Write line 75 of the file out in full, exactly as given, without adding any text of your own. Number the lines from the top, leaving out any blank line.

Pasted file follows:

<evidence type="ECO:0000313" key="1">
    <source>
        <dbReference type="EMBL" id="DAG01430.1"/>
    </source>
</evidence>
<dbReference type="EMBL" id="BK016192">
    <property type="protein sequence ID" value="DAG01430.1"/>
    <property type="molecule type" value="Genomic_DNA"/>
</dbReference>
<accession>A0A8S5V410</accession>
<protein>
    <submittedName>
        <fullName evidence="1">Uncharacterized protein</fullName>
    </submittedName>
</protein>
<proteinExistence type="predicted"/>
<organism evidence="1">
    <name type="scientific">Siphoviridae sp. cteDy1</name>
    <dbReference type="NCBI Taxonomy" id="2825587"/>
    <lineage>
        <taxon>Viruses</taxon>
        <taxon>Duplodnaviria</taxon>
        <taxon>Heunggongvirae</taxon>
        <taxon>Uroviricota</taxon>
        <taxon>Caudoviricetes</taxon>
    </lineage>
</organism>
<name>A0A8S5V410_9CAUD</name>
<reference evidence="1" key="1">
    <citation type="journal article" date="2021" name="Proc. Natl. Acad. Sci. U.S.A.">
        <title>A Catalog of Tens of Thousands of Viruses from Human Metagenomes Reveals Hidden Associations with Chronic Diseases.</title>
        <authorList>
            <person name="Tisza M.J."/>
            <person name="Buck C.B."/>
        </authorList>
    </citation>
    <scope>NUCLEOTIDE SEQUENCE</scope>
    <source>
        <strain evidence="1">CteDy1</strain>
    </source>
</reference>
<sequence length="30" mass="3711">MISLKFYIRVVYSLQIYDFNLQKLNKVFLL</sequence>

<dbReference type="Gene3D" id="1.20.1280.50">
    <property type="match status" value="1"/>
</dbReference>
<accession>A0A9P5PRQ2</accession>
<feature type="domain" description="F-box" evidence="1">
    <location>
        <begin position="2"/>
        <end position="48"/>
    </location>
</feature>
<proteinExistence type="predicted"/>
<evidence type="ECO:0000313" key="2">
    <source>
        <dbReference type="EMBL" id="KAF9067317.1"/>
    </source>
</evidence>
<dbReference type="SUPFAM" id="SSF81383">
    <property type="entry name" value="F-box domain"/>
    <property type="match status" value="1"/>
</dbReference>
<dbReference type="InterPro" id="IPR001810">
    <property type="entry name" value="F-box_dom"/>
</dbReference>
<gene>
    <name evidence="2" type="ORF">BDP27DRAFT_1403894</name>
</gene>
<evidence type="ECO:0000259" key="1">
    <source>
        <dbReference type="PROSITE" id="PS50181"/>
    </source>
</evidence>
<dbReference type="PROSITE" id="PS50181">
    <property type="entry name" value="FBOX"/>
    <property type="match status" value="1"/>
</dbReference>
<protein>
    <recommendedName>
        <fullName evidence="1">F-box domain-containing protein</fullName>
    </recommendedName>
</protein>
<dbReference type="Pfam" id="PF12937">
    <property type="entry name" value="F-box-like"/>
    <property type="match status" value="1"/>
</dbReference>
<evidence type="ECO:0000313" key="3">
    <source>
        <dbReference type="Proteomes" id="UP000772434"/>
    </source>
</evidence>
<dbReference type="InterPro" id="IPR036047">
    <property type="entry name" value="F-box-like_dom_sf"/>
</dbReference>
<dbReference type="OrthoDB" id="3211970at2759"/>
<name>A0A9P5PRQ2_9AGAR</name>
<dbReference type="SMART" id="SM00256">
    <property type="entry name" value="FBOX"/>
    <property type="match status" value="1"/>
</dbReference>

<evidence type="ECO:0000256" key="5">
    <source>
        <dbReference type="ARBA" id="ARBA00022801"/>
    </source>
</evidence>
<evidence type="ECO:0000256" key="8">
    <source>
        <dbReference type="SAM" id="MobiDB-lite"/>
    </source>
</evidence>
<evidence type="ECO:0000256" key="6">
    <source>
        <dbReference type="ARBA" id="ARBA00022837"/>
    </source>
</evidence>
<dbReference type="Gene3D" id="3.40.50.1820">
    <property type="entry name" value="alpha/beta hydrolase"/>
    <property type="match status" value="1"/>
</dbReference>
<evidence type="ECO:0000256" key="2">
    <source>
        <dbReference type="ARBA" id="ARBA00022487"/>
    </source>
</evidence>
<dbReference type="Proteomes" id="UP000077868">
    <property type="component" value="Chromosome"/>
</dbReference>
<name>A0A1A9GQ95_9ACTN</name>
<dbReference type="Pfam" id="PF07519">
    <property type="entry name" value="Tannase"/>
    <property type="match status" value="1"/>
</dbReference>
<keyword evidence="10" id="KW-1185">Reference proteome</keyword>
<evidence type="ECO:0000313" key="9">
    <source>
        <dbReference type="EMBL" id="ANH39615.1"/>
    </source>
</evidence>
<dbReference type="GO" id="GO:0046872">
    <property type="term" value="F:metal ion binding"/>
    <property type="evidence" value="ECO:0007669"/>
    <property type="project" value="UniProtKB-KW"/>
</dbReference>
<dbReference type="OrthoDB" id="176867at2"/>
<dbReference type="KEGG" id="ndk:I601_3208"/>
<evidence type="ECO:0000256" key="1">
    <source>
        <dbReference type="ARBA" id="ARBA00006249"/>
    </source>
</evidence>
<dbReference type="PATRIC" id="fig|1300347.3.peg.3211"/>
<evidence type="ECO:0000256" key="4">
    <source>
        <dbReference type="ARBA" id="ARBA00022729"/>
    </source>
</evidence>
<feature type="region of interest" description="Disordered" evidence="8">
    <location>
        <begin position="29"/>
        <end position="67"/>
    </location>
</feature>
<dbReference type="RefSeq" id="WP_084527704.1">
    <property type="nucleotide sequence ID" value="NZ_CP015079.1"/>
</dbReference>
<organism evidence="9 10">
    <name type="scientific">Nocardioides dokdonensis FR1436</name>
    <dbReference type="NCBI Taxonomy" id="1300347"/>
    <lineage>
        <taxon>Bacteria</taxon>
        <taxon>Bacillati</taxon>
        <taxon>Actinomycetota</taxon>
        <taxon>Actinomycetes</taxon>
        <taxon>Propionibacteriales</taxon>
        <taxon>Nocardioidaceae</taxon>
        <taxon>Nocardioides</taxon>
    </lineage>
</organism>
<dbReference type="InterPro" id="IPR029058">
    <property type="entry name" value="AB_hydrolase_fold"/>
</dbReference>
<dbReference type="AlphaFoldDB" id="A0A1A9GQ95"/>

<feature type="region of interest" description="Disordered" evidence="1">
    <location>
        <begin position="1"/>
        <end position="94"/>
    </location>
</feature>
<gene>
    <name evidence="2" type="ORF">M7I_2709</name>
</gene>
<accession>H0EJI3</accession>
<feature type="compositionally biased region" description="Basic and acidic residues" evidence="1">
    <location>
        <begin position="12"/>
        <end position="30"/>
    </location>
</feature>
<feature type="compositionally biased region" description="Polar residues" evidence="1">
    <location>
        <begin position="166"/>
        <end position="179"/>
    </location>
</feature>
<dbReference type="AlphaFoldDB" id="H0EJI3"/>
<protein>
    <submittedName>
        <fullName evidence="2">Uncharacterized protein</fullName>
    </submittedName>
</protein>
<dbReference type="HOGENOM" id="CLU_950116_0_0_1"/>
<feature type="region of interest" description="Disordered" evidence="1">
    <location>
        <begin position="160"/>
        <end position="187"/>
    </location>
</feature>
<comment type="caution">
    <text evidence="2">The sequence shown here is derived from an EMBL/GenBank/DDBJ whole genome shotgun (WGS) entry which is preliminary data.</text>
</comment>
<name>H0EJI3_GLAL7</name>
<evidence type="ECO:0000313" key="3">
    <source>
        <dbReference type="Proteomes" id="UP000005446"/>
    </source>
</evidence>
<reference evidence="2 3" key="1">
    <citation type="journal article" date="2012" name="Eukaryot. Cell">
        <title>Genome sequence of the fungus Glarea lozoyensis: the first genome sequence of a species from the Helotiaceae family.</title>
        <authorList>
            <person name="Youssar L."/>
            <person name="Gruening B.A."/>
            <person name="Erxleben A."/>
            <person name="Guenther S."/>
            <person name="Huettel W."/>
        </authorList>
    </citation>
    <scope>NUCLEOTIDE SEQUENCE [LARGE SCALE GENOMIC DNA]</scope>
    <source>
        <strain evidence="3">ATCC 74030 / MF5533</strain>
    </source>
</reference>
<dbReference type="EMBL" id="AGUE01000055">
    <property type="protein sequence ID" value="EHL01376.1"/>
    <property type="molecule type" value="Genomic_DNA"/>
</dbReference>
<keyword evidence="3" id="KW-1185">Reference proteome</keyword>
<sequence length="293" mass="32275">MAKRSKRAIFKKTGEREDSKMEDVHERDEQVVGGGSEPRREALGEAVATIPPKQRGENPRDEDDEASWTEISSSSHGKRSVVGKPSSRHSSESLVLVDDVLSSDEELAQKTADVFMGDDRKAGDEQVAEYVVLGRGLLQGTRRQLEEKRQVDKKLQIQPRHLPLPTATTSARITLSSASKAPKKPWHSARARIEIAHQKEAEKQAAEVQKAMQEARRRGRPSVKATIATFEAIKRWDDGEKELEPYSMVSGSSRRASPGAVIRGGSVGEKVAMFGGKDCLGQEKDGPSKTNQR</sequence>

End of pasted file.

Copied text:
    <property type="entry name" value="FBOX"/>